So, apparently, octopuses come from space. Or something. Emily and Chris chat about a ... curious ... paper that came out recently, which proposes an explanation for the Cambrian Explosion, the huge increase in diversity of life across the planet 500 million years ago. The suggested cause? Possibly viruses from space ... possibly octopus eggs in a meteor ... oh, who knows? It all seems a tad speculative but it's fun to discuss anyway.
Some astronomers found signs of great plumes of water erupting from the surface of Europa, one of the larger moons of Jupiter — and water could mean life, which has everyone jumping around in excitement. The best bit? They found the evidence buried deep in archived data from a 20-year-old space mission. See, *that's* why you don't just throw away old files — you never know what you'll find!
Astronomers have spotted a cluster of 14 galaxies far, far away, so piled up on top of each other, and so soon after the Big Bang, that they’re forcing the theorists to check back over their models and simulations of how the universe evolved. It’s an episode chock-full of big things, from galaxies, to clusters of galaxies, to superclusters, to filaments of superclusters … It’s all a bit overwhelming really.
Back in 2008 a large chunk of rock hurtled into the Earth’s atmosphere. Most of it burned up on the way down, but some fragments of the meteorite landed in the deserts of Sudan. When scientists open up those fragments and examined them under a microscope, they found something very interesting: tiny, tiny, diamonds. Nanodiamonds!
Ten years later, in April 2018, planetary scientists published a paper in Nature arguing that the structure of those nanodiamond crystals could only have come from one place: deep inside a planet — a planet that no longer exists in our Solar System.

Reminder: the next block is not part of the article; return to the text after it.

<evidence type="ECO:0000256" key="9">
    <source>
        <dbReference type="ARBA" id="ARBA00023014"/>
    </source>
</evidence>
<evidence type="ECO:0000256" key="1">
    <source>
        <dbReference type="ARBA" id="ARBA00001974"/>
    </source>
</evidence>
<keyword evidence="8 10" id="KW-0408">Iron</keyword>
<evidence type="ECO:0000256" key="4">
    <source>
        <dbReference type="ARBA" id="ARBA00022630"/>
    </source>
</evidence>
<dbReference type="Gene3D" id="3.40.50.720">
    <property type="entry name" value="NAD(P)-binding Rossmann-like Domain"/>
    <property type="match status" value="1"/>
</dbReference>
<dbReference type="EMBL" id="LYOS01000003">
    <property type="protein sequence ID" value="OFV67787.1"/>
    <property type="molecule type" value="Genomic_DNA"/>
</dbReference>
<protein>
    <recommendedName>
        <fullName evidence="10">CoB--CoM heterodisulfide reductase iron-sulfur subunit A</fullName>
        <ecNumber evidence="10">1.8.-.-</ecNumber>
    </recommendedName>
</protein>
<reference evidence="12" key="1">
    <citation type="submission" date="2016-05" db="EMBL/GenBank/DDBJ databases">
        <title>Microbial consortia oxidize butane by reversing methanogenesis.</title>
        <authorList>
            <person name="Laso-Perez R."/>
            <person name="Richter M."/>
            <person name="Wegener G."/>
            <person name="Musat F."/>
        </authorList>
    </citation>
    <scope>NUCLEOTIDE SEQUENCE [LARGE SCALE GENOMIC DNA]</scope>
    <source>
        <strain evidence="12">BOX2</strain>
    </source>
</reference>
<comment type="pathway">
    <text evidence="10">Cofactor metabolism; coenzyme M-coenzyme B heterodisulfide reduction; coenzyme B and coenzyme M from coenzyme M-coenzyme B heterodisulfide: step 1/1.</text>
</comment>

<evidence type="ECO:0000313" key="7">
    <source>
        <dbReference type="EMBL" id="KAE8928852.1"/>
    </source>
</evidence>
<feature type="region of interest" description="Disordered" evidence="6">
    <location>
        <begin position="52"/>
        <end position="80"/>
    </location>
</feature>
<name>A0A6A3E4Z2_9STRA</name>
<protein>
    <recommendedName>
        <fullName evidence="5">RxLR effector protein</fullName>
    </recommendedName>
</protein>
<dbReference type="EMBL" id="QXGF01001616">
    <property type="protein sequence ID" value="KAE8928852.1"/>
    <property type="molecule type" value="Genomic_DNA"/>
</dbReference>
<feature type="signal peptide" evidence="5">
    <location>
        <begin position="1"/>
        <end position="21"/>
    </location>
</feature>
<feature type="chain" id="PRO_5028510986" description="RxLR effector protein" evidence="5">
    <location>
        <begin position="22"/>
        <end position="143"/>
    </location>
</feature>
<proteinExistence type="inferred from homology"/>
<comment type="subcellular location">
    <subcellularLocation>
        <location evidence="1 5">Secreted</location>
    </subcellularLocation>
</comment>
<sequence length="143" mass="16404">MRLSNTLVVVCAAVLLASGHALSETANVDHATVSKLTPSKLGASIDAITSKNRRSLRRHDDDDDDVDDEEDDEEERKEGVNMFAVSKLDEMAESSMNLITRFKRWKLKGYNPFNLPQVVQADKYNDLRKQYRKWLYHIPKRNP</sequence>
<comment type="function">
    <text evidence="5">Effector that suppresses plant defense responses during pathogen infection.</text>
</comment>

Tiny diamonds from space? Planetary destruction? Chris and Emily are totally up for that.
TESS made it! The little satellite with the big heart is now in space, gradually getting into its final orbit to start gathering data. And Emily is excited, because alongside all the exoplanet data TESS will be taking, it's going to collect all sorts of information about her favourite topic: Wobbling Stars. Or as she would prefer to call it, Asteroseismology.
After a quick listener question from Graham in Highfields, Australia, this week’s show is all about TESS: The Transiting Exoplanet Survey Satellite.
TESS is a brand new space telescope that, at the time of recording, was sitting atop a SpaceX Falcon 9 rocket, preparing for launch. Once in orbit, TESS will spend two years scanning almost the entire sky searching for exoplanets around stars in our local area of the Milky Way Galaxy.
Emily is particularly excited because the data TESS will send back will also contain loads of info for astronomers interested in variable stars, her own area of expertise.
So keep your fingers and toes crossed for a safe launch and successful mission. Go TESS go!
In the 1960s and 70s, astronomers measured the speed of stars and gas clouds orbiting at the edge of our galaxy, and discovered something strange: their rotational velocities were too fast. Way too fast. So fast, there’s no way the gravity from the visible mass in the galaxy could possibly keep them in orbit.
There was clearly some mass out there across the galaxy that astronomers couldn’t see. Like, more than three quarters of it. Awkward!
Astronomers call this invisible stuff Dark Matter, and fro decades the evidence has mounted for its existence across the universe. But in March 2018 astronomers found a galaxy with no Dark Matter at all … which, in a wonderful leap of logic, gives them even more confidence that this mysterious material exists.
Over the last few decades astronomers have found hundreds — no, thousands — of exoplanets: planets around other stars in our galaxy. But we’re just getting started: in February 2018, researchers found a whole bunch of planets in a galaxy far, far away. How they did that, is a pretty amazing story.
Syzygy is a brand new podcast, in which science nerd Chris Stewart and York astronomer Emily Brunsden talk about the latest news from across the universe. Here's a sneak peek at what's coming.